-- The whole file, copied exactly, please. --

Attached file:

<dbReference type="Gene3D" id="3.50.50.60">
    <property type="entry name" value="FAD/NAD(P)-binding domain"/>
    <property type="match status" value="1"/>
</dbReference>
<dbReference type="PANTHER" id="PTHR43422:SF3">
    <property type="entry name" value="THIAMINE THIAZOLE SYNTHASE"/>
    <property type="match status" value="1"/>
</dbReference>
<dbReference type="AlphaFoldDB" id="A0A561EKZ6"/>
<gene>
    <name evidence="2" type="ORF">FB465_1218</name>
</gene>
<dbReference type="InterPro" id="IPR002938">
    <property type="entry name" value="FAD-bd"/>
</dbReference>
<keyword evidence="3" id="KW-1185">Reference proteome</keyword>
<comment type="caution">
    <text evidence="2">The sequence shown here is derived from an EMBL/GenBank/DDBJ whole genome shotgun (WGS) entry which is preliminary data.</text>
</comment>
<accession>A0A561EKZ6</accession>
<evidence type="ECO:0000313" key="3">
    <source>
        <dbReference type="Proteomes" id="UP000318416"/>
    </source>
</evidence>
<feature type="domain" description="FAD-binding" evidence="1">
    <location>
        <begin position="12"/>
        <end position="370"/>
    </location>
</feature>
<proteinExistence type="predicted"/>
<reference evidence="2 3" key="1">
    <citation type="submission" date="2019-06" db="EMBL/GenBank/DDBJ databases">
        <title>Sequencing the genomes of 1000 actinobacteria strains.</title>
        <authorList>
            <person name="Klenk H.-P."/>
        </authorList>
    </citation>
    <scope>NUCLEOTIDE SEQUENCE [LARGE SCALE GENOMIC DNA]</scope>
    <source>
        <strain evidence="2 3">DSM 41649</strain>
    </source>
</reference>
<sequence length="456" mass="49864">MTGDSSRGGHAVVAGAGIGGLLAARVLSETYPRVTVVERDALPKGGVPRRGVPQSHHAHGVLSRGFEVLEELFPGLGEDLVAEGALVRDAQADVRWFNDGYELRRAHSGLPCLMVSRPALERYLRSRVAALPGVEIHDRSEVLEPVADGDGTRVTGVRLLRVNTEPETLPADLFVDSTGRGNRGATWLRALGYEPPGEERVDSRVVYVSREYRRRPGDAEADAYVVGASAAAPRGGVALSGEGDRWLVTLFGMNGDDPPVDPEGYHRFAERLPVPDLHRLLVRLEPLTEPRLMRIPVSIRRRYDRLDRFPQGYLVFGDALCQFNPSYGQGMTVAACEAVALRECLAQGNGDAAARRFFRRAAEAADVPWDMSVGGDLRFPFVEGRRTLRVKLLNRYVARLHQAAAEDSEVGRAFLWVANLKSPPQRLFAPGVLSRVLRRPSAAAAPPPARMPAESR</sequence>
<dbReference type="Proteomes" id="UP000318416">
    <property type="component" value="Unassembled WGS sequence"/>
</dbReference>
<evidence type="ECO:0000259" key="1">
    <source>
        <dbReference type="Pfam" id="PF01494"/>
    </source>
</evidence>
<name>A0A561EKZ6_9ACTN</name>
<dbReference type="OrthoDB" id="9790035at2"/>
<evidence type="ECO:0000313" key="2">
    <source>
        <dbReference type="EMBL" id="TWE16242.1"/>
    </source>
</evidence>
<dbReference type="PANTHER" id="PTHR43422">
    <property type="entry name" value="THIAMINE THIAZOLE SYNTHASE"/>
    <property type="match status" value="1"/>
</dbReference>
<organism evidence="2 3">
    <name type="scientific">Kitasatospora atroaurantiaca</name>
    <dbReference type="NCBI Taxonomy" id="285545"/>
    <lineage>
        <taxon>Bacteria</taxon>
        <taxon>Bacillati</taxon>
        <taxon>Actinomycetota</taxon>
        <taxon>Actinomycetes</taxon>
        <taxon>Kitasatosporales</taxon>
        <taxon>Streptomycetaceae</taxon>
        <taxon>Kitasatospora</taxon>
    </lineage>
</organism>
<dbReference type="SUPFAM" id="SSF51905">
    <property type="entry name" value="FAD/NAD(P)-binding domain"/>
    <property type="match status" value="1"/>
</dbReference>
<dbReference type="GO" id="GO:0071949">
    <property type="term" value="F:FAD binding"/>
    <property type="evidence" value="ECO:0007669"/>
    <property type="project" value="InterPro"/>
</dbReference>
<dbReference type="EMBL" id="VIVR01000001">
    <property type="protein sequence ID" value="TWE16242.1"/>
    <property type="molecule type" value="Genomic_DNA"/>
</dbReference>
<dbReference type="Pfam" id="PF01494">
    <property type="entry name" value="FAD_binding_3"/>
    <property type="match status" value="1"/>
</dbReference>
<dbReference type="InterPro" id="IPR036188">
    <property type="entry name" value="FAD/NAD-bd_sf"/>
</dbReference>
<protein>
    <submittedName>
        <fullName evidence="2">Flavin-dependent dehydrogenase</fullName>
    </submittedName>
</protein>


<dbReference type="Gene3D" id="3.50.50.60">
    <property type="entry name" value="FAD/NAD(P)-binding domain"/>
    <property type="match status" value="1"/>
</dbReference>
<dbReference type="PANTHER" id="PTHR43422:SF3">
    <property type="entry name" value="THIAMINE THIAZOLE SYNTHASE"/>
    <property type="match status" value="1"/>
</dbReference>
<dbReference type="AlphaFoldDB" id="A0A561EKZ6"/>
<gene>
    <name evidence="2" type="ORF">FB465_1218</name>
</gene>
<dbReference type="InterPro" id="IPR002938">
    <property type="entry name" value="FAD-bd"/>
</dbReference>
<keyword evidence="3" id="KW-1185">Reference proteome</keyword>
<comment type="caution">
    <text evidence="2">The sequence shown here is derived from an EMBL/GenBank/DDBJ whole genome shotgun (WGS) entry which is preliminary data.</text>
</comment>
<accession>A0A561EKZ6</accession>
<evidence type="ECO:0000313" key="3">
    <source>
        <dbReference type="Proteomes" id="UP000318416"/>
    </source>
</evidence>
<feature type="domain" description="FAD-binding" evidence="1">
    <location>
        <begin position="12"/>
        <end position="370"/>
    </location>
</feature>
<proteinExistence type="predicted"/>
<reference evidence="2 3" key="1">
    <citation type="submission" date="2019-06" db="EMBL/GenBank/DDBJ databases">
        <title>Sequencing the genomes of 1000 actinobacteria strains.</title>
        <authorList>
            <person name="Klenk H.-P."/>
        </authorList>
    </citation>
    <scope>NUCLEOTIDE SEQUENCE [LARGE SCALE GENOMIC DNA]</scope>
    <source>
        <strain evidence="2 3">DSM 41649</strain>
    </source>
</reference>
<sequence length="456" mass="49864">MTGDSSRGGHAVVAGAGIGGLLAARVLSETYPRVTVVERDALPKGGVPRRGVPQSHHAHGVLSRGFEVLEELFPGLGEDLVAEGALVRDAQADVRWFNDGYELRRAHSGLPCLMVSRPALERYLRSRVAALPGVEIHDRSEVLEPVADGDGTRVTGVRLLRVNTEPETLPADLFVDSTGRGNRGATWLRALGYEPPGEERVDSRVVYVSREYRRRPGDAEADAYVVGASAAAPRGGVALSGEGDRWLVTLFGMNGDDPPVDPEGYHRFAERLPVPDLHRLLVRLEPLTEPRLMRIPVSIRRRYDRLDRFPQGYLVFGDALCQFNPSYGQGMTVAACEAVALRECLAQGNGDAAARRFFRRAAEAADVPWDMSVGGDLRFPFVEGRRTLRVKLLNRYVARLHQAAAEDSEVGRAFLWVANLKSPPQRLFAPGVLSRVLRRPSAAAAPPPARMPAESR</sequence>
<dbReference type="Proteomes" id="UP000318416">
    <property type="component" value="Unassembled WGS sequence"/>
</dbReference>
<evidence type="ECO:0000259" key="1">
    <source>
        <dbReference type="Pfam" id="PF01494"/>
    </source>
</evidence>
<name>A0A561EKZ6_9ACTN</name>
<dbReference type="OrthoDB" id="9790035at2"/>
<evidence type="ECO:0000313" key="2">
    <source>
        <dbReference type="EMBL" id="TWE16242.1"/>
    </source>
</evidence>
<dbReference type="PANTHER" id="PTHR43422">
    <property type="entry name" value="THIAMINE THIAZOLE SYNTHASE"/>
    <property type="match status" value="1"/>
</dbReference>
<organism evidence="2 3">
    <name type="scientific">Kitasatospora atroaurantiaca</name>
    <dbReference type="NCBI Taxonomy" id="285545"/>
    <lineage>
        <taxon>Bacteria</taxon>
        <taxon>Bacillati</taxon>
        <taxon>Actinomycetota</taxon>
        <taxon>Actinomycetes</taxon>
        <taxon>Kitasatosporales</taxon>
        <taxon>Streptomycetaceae</taxon>
        <taxon>Kitasatospora</taxon>
    </lineage>
</organism>
<dbReference type="SUPFAM" id="SSF51905">
    <property type="entry name" value="FAD/NAD(P)-binding domain"/>
    <property type="match status" value="1"/>
</dbReference>
<dbReference type="GO" id="GO:0071949">
    <property type="term" value="F:FAD binding"/>
    <property type="evidence" value="ECO:0007669"/>
    <property type="project" value="InterPro"/>
</dbReference>
<dbReference type="EMBL" id="VIVR01000001">
    <property type="protein sequence ID" value="TWE16242.1"/>
    <property type="molecule type" value="Genomic_DNA"/>
</dbReference>
<dbReference type="Pfam" id="PF01494">
    <property type="entry name" value="FAD_binding_3"/>
    <property type="match status" value="1"/>
</dbReference>
<dbReference type="InterPro" id="IPR036188">
    <property type="entry name" value="FAD/NAD-bd_sf"/>
</dbReference>
<protein>
    <submittedName>
        <fullName evidence="2">Flavin-dependent dehydrogenase</fullName>
    </submittedName>
</protein>